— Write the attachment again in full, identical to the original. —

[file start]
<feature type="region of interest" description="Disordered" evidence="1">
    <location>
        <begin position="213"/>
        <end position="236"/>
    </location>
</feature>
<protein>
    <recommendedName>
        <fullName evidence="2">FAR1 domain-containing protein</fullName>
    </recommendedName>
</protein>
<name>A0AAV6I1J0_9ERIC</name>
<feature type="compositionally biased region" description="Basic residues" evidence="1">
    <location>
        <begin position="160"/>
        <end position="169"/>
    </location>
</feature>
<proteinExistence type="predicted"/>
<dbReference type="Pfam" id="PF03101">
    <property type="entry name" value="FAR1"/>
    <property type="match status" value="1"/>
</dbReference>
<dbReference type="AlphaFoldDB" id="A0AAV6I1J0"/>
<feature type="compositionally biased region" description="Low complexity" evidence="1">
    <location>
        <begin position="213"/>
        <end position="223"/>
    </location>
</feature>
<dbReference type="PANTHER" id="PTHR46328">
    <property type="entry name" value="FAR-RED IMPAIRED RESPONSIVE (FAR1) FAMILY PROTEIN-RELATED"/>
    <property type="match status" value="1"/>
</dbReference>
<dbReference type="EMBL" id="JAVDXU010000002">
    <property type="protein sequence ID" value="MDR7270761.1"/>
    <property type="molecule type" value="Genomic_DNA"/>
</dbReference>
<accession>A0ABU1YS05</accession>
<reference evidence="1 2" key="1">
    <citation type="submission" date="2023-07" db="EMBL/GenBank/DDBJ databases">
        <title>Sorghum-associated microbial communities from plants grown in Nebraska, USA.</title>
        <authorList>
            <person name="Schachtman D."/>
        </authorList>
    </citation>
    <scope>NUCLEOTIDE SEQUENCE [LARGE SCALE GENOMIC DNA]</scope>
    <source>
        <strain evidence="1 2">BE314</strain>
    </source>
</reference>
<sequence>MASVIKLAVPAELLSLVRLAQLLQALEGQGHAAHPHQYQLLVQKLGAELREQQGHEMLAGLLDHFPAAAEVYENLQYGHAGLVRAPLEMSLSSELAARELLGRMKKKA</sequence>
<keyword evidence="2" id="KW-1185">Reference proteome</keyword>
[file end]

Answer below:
<feature type="region of interest" description="Disordered" evidence="1">
    <location>
        <begin position="213"/>
        <end position="236"/>
    </location>
</feature>
<protein>
    <recommendedName>
        <fullName evidence="2">FAR1 domain-containing protein</fullName>
    </recommendedName>
</protein>
<name>A0AAV6I1J0_9ERIC</name>
<feature type="compositionally biased region" description="Basic residues" evidence="1">
    <location>
        <begin position="160"/>
        <end position="169"/>
    </location>
</feature>
<proteinExistence type="predicted"/>
<dbReference type="Pfam" id="PF03101">
    <property type="entry name" value="FAR1"/>
    <property type="match status" value="1"/>
</dbReference>
<dbReference type="AlphaFoldDB" id="A0AAV6I1J0"/>
<feature type="compositionally biased region" description="Low complexity" evidence="1">
    <location>
        <begin position="213"/>
        <end position="223"/>
    </location>
</feature>
<dbReference type="PANTHER" id="PTHR46328">
    <property type="entry name" value="FAR-RED IMPAIRED RESPONSIVE (FAR1) FAMILY PROTEIN-RELATED"/>
    <property type="match status" value="1"/>
</dbReference>
<dbReference type="EMBL" id="JAVDXU010000002">
    <property type="protein sequence ID" value="MDR7270761.1"/>
    <property type="molecule type" value="Genomic_DNA"/>
</dbReference>
<accession>A0ABU1YS05</accession>
<reference evidence="1 2" key="1">
    <citation type="submission" date="2023-07" db="EMBL/GenBank/DDBJ databases">
        <title>Sorghum-associated microbial communities from plants grown in Nebraska, USA.</title>
        <authorList>
            <person name="Schachtman D."/>
        </authorList>
    </citation>
    <scope>NUCLEOTIDE SEQUENCE [LARGE SCALE GENOMIC DNA]</scope>
    <source>
        <strain evidence="1 2">BE314</strain>
    </source>
</reference>
<sequence>MASVIKLAVPAELLSLVRLAQLLQALEGQGHAAHPHQYQLLVQKLGAELREQQGHEMLAGLLDHFPAAAEVYENLQYGHAGLVRAPLEMSLSSELAARELLGRMKKKA</sequence>
<keyword evidence="2" id="KW-1185">Reference proteome</keyword>